Pelvic floor dysfunction in the form of pelvic organ prolapse (POP) is a common gynaecological condition, especially in the elderly. Although the aetiology is poorly understood, several risk factors such as vaginal childbirth, chronically raised intra-abdominal pressure (such as asthma and chronic constipation), ageing, previous hysterectomy and connective tissue disorders are thought to play a role in the pathophysiology of POP. Studies have shown that vaginal childbirth can result in both gross and micro-architectural distortion/alteration of the pelvic floor musculature and is thus considered to play a major role in the development of POP. Although ethnicity has been proposed as a risk factor, there are limited studies on this subject.
Recently, transperineal ultrasound (TPUS) has been used to study the structural integrity and the dynamic interaction between the pelvic organs and pelvic floor musculature. Using a specified methodology we intended to determine and compare pelvic floor morphology, namely pelvic organ descent and levator hiatal distensibility in a multi-ethnic South African population (Asian, Caucasian and Black) in both asymptomatic nulliparous and symptomatic multiparous women. Secondly we also intended to study the association between prolapse symptoms and functional anatomy of the pelvic floor, and finally to determine the impact of vaginal childbirth on the pelvic floor morphology 3-6 month postpartum. For all the studies women were recruited from the local nursing school, general gynaecology and tertiary urogynaecology clinic. Pregnant women were recruited from the district antenatal clinic. This cohort included only Black pregnant women.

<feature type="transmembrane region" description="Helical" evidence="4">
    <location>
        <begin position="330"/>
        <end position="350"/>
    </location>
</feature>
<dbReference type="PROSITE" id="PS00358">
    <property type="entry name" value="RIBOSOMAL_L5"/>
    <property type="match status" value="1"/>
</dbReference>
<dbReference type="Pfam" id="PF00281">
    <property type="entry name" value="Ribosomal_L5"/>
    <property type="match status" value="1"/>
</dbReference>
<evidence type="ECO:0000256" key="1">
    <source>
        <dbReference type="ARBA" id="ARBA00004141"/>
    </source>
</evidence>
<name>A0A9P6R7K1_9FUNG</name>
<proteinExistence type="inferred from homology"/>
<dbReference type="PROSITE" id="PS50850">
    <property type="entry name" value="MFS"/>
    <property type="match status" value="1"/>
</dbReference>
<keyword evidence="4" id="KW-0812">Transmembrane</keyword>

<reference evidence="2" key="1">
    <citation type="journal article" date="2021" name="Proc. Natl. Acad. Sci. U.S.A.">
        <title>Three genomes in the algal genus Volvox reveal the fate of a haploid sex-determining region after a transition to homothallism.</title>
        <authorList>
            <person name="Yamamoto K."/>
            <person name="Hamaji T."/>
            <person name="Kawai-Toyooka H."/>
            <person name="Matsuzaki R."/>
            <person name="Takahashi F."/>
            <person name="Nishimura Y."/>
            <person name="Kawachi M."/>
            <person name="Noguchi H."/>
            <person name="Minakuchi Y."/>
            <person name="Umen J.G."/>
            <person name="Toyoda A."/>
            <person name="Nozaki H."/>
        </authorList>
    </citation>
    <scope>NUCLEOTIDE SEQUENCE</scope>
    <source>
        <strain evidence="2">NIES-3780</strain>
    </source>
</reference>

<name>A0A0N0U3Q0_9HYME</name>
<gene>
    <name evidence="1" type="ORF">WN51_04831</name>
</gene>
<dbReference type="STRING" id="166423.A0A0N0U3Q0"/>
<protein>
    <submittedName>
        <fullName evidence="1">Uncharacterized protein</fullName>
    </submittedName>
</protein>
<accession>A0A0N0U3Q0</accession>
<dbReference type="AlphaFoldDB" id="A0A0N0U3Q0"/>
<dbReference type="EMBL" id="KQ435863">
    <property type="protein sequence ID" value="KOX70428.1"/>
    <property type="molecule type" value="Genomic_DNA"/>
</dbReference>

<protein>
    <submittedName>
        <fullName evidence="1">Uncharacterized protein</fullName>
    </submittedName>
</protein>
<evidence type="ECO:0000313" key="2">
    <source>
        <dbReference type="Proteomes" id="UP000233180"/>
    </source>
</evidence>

After informed consent all ultrasound volumes were acquired at rest, maximal pelvic floor contraction and Valsalva maneuver. Volumes were deindentified and analysed 6-8 weeks later using GE Kretz 4D View (GE Kretztechnik Gmbh, Zipf, Austria).
In the nulliparous cohort, we found that Black South African women had greater pelvic organ descent on ultrasound and clinically and greater distensibility compared to South Asian and Caucasian women. Multivariate modelling revealed that Black
ethnicity remained a significant factor for pelvic organ mobility on clinical examination, (P=0.024).
In women with symptomatic POP, there was significant variation in clinical prolapse stage, levator distensibility and pelvic organ descent in this racially diverse population presenting with pelvic organ prolapse, with South Asians having a lower avulsion rate than the other two ethnic groups (P= 0.014).
As regards the association between prolapse symptoms and functional anatomy of the pelvic floor we found a significant association between awareness, visualization and/or feeling of a vaginal lump and abnormal pelvic floor functional anatomy, that is, hiatal ballooning and levator avulsion (all P< 0.05).
The fourth part of the study included eighty four women who returned at a mean of 4.8 months postpartum. We found significant alteration in pelvic organ support and levator hiatal distensibility after vaginal delivery i.e. a significant increase in mean values from ante to postpartum measurements, more so for the vaginal delivery group. 15% of Black primiparous women sustained levator trauma after their first vaginal delivery.
In conclusion, to the author‘s knowledge this is the first study on pelvic floor morphology in South African women. Contrary to previous publications inferring that Black women rarely develop PFD, we have shown that this particular ethnic group had significantly different pelvic floor dynamics than Caucasian and South Asian women for both nulliparous and multiparous symptomatic women. Levator trauma occurs in 15% of Black women after vaginal childbirth.